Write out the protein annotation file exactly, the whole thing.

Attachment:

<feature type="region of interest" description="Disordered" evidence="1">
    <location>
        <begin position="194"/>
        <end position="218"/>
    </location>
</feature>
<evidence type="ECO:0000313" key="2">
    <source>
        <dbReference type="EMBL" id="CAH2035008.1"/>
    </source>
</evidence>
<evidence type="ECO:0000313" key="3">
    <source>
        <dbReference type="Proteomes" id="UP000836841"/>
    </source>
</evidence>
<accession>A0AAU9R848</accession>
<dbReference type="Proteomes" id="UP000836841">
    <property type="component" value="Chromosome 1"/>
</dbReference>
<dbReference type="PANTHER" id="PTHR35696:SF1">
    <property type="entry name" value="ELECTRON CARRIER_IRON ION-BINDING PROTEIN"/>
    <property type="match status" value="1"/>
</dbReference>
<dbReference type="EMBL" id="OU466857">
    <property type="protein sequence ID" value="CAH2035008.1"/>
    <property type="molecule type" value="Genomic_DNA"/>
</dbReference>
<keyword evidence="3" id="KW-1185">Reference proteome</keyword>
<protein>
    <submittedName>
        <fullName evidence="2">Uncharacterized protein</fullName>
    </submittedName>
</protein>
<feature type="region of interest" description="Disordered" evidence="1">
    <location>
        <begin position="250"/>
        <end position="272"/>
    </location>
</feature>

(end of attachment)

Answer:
<feature type="region of interest" description="Disordered" evidence="1">
    <location>
        <begin position="194"/>
        <end position="218"/>
    </location>
</feature>
<evidence type="ECO:0000313" key="2">
    <source>
        <dbReference type="EMBL" id="CAH2035008.1"/>
    </source>
</evidence>
<evidence type="ECO:0000313" key="3">
    <source>
        <dbReference type="Proteomes" id="UP000836841"/>
    </source>
</evidence>
<accession>A0AAU9R848</accession>
<dbReference type="Proteomes" id="UP000836841">
    <property type="component" value="Chromosome 1"/>
</dbReference>
<dbReference type="PANTHER" id="PTHR35696:SF1">
    <property type="entry name" value="ELECTRON CARRIER_IRON ION-BINDING PROTEIN"/>
    <property type="match status" value="1"/>
</dbReference>
<dbReference type="EMBL" id="OU466857">
    <property type="protein sequence ID" value="CAH2035008.1"/>
    <property type="molecule type" value="Genomic_DNA"/>
</dbReference>
<keyword evidence="3" id="KW-1185">Reference proteome</keyword>
<protein>
    <submittedName>
        <fullName evidence="2">Uncharacterized protein</fullName>
    </submittedName>
</protein>
<feature type="region of interest" description="Disordered" evidence="1">
    <location>
        <begin position="250"/>
        <end position="272"/>
    </location>
</feature>